A 31-year-old woman from Virginia told investigators she wanted to run a “legitimate” business that charged people a fee to file fraudulent unemployment claims on their behalf, according to documents filed by a federal court.
She was jailed instead.
Leelynn Danielle Chytka was sentenced to nine years in prison on Friday after prosecutors said she defrauded the government on nearly half a million dollars in pandemic unemployment benefits by filing bogus claims for prisoners, friends and family members.
Chytka lives in Lebanon, Virginia, about 20 miles from the North Carolina border.
Although the money is sometimes deposited into the accounts of the Commissioner of Inmates, the government said Chytka often keeps it to herself. She is also accused of having kept part of the benefits in payment for her friends and family.
“In the midst of a global pandemic, this defendant conspired with others to defraud the Virginia Employment Commission of nearly $ 500,000 earmarked for Virginians in need,” Acting US Attorney Daniel P. Bubar said. “This was money set aside by the federal government to help those struggling during the COVID-19 crisis – not to line the pockets of fraudsters. “
Unemployment insurance is designed to provide financial assistance to people who lose their jobs through no fault of their own. During the pandemic, the federal government expanded eligibility for these benefits to offset job losses following nationwide closures.
Chytka pleaded guilty in March to conspiracy to defraud the government, conspiracy to commit mail fraud in connection with a major disaster, identity theft and the distribution of suboxone, the Minister said. West Virginia District Attorney’s Office in a press release.
A public defender appointed to represent Chytka did not immediately respond to McClatchy News’ request for comment on Friday.
In federal court documents filed with his plea agreement, prosecutors said Chytka orchestrated the scheme along with two other people – brothers Greg and Jeff Tackett, one of whom was in prison at the time of the alleged fraud.
Jeff Tackett was incarcerated at the Southwest Virginia Regional Jail Authority in Duffield. Greg Tackett later told investigators he was not in jail when he applied for unemployment benefits, but was out on bail for drug possession and “on the run,” according to the documents. court.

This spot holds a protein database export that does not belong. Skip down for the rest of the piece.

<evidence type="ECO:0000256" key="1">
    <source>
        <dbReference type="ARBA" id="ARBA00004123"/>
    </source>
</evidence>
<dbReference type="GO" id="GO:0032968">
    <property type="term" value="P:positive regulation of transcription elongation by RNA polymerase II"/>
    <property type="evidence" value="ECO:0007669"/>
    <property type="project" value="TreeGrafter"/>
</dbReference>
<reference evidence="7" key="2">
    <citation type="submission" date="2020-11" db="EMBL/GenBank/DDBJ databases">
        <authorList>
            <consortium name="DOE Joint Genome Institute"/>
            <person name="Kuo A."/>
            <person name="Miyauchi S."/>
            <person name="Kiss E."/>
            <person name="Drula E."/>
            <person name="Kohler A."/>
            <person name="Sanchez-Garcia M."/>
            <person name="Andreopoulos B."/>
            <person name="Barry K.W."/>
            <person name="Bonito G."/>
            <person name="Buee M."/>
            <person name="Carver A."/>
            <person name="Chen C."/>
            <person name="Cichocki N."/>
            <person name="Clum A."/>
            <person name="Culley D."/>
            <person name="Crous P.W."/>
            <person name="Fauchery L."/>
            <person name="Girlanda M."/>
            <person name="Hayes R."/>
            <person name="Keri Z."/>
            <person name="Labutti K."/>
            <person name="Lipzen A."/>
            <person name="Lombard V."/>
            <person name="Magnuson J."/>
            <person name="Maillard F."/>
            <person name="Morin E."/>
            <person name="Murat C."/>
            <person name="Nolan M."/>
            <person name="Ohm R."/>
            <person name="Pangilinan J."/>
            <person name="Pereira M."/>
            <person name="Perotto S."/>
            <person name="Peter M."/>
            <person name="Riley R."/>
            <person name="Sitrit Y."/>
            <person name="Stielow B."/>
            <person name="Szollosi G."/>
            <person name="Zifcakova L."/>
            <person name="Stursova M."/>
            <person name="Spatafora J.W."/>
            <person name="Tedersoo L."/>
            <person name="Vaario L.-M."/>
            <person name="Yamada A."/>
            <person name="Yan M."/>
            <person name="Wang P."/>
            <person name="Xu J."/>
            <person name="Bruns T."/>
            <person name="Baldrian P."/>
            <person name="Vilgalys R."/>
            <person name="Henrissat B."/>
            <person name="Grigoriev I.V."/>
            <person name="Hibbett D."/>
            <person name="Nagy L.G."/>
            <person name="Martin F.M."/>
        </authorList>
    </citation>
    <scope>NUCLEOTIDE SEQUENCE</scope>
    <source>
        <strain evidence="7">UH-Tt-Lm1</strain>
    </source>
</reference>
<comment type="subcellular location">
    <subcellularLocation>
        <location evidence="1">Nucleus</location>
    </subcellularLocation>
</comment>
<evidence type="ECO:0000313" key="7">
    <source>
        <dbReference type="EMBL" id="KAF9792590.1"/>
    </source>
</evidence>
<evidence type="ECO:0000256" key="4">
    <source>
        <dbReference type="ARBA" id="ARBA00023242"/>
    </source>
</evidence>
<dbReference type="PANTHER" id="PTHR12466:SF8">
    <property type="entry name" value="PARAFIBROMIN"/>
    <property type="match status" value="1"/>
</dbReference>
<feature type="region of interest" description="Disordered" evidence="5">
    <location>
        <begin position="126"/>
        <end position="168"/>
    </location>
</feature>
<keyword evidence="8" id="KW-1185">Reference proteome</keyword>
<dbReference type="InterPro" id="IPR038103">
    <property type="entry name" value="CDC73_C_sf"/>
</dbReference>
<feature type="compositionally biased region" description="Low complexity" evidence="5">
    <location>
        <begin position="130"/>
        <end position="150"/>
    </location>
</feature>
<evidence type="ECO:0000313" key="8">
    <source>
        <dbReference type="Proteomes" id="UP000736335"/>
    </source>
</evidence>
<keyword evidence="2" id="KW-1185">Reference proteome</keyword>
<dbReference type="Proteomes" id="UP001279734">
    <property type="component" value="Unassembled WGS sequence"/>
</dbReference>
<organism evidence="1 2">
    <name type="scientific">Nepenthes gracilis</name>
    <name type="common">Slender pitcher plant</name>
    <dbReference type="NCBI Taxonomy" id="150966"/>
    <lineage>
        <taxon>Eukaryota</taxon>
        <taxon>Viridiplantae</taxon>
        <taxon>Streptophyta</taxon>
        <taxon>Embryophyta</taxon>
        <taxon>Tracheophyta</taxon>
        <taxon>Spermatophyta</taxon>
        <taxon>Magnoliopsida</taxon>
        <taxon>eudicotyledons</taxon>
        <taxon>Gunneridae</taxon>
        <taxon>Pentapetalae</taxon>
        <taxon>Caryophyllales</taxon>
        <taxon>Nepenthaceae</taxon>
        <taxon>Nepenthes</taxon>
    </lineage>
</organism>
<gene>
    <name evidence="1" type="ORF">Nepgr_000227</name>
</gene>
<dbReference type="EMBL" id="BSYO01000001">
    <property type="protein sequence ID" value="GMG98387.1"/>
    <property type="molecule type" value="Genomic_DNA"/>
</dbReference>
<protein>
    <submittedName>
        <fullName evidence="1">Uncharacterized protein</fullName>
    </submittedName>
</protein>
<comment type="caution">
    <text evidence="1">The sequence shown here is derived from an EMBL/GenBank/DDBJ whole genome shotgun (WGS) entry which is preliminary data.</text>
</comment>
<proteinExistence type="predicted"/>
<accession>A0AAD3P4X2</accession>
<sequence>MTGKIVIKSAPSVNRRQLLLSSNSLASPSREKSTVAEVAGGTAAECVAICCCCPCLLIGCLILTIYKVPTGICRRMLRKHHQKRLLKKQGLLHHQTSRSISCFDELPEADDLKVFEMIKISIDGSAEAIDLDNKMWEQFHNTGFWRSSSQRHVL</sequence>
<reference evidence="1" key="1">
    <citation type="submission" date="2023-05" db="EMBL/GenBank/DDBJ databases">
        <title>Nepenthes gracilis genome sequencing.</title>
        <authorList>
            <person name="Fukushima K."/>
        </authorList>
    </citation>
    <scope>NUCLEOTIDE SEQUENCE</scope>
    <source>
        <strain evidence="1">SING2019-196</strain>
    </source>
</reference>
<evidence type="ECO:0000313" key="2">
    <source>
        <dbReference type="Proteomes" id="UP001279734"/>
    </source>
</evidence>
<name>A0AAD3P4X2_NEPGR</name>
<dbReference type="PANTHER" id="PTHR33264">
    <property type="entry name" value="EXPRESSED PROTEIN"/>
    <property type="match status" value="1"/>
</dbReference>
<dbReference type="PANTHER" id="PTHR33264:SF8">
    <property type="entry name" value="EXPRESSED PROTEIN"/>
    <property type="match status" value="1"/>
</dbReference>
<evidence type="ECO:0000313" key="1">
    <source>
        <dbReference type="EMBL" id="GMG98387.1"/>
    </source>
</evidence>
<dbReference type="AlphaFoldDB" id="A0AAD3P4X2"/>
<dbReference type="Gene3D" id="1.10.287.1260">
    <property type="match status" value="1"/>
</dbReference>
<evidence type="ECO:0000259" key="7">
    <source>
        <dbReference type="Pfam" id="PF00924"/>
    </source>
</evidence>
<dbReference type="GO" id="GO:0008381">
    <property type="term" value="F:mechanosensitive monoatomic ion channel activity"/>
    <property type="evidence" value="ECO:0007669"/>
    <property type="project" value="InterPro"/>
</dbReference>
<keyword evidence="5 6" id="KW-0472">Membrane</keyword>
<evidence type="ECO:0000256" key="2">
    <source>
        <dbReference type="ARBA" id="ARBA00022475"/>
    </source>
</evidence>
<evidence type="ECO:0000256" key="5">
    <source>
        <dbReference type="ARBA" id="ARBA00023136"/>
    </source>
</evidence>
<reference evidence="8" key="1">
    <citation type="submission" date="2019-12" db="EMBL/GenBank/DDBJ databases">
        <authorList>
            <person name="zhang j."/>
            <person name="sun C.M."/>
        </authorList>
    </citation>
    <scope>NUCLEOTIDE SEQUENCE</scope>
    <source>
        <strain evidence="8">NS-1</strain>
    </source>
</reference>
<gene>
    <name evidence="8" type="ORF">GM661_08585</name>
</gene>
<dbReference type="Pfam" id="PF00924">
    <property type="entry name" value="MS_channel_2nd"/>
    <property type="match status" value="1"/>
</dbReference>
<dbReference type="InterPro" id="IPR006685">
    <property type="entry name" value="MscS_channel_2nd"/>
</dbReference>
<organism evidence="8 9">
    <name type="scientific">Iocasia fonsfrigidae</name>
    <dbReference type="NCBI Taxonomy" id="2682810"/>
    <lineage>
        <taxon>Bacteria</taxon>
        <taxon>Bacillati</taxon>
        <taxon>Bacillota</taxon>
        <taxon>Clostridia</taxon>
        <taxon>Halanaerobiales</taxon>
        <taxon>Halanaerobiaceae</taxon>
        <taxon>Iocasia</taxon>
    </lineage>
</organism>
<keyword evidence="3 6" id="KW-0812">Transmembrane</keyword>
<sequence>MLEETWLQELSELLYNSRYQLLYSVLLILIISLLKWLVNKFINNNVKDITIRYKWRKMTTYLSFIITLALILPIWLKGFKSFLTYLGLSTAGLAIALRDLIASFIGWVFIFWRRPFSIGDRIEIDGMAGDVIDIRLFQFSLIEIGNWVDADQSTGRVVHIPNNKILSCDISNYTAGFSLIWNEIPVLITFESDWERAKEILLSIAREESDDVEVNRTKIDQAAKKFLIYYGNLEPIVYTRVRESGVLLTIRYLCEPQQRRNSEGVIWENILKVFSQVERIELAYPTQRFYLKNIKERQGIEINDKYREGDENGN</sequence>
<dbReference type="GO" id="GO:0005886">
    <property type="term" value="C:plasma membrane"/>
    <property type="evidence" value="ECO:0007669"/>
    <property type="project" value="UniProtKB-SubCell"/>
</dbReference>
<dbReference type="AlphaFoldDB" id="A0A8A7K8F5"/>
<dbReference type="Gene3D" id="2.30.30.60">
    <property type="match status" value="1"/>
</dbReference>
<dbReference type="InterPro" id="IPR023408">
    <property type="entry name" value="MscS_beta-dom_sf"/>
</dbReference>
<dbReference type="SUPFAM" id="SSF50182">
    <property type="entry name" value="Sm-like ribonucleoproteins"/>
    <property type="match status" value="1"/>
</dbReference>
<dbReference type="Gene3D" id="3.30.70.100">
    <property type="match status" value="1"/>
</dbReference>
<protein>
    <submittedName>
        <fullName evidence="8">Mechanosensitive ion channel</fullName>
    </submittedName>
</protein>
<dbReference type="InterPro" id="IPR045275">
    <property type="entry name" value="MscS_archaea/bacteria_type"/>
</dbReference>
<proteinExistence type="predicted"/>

Chytka filed the first UI claim using the Lebanon, Virginia address, which she shared with Greg Tackett in May 2020, prosecutors said. At the time, she was employed and was not eligible for benefits.
Chytka then filed claims on behalf of Greg and Jeff Tackett using the same address, prosecutors said.
In the months that followed, Chytka was accused of having filed 36 other complaints at the same address. At least 15 of them involved people incarcerated with Jeff Tackett, according to court documents. These people gave Jeff Tackett their Social Security numbers and dates of birth, which he then shared with Chytka and Greg Tackett.
Prosecutors said many requests had the same answers to security questions or listed the same phone number belonging to Chytka.
Investigators ultimately questioned Chytka at a North Carolina prison, court documents show. She reportedly told them that she received inmate unemployment benefits on prepaid debit cards and deposited them “occasionally” into their commissioner accounts at Jeff Tackett’s request.
If they didn’t ask, prosecutors said, Chykta and Greg Tackett would use the cards “for their own benefit.”
Chykta also received the prepaid debit cards on behalf of friends and family who asked for help filing fraudulent unemployment claims, the government said.
“Chytka and (Greg Tackett) typically kept these cards and paid these people with cash, illicit drugs or other valuables (including providing vehicles for certain people),” prosecutors said.
On at least two occasions, prosecutors said Chykta stole personal information from an inmate as well as the Tackett brothers’ grandfather to complete requests without their knowledge.
The government said investigators were able to trace the scheme through emails and phone calls recorded in prison.
Chytka reportedly told investigators that she was planning to start a business called “D&R Accounting” with Greg Tackett.
“Chytka explained to investigators that she wanted to make her business ‘legitimate’ – that instead of stealing other people’s unemployment money, she eventually wanted to charge people a fee for her fraudulent claims filing service.” the government said in court documents.
In total, prosecutors said Chytka received $ 499,000 in fraudulent unemployment claims on behalf of at least 37 people over nine months.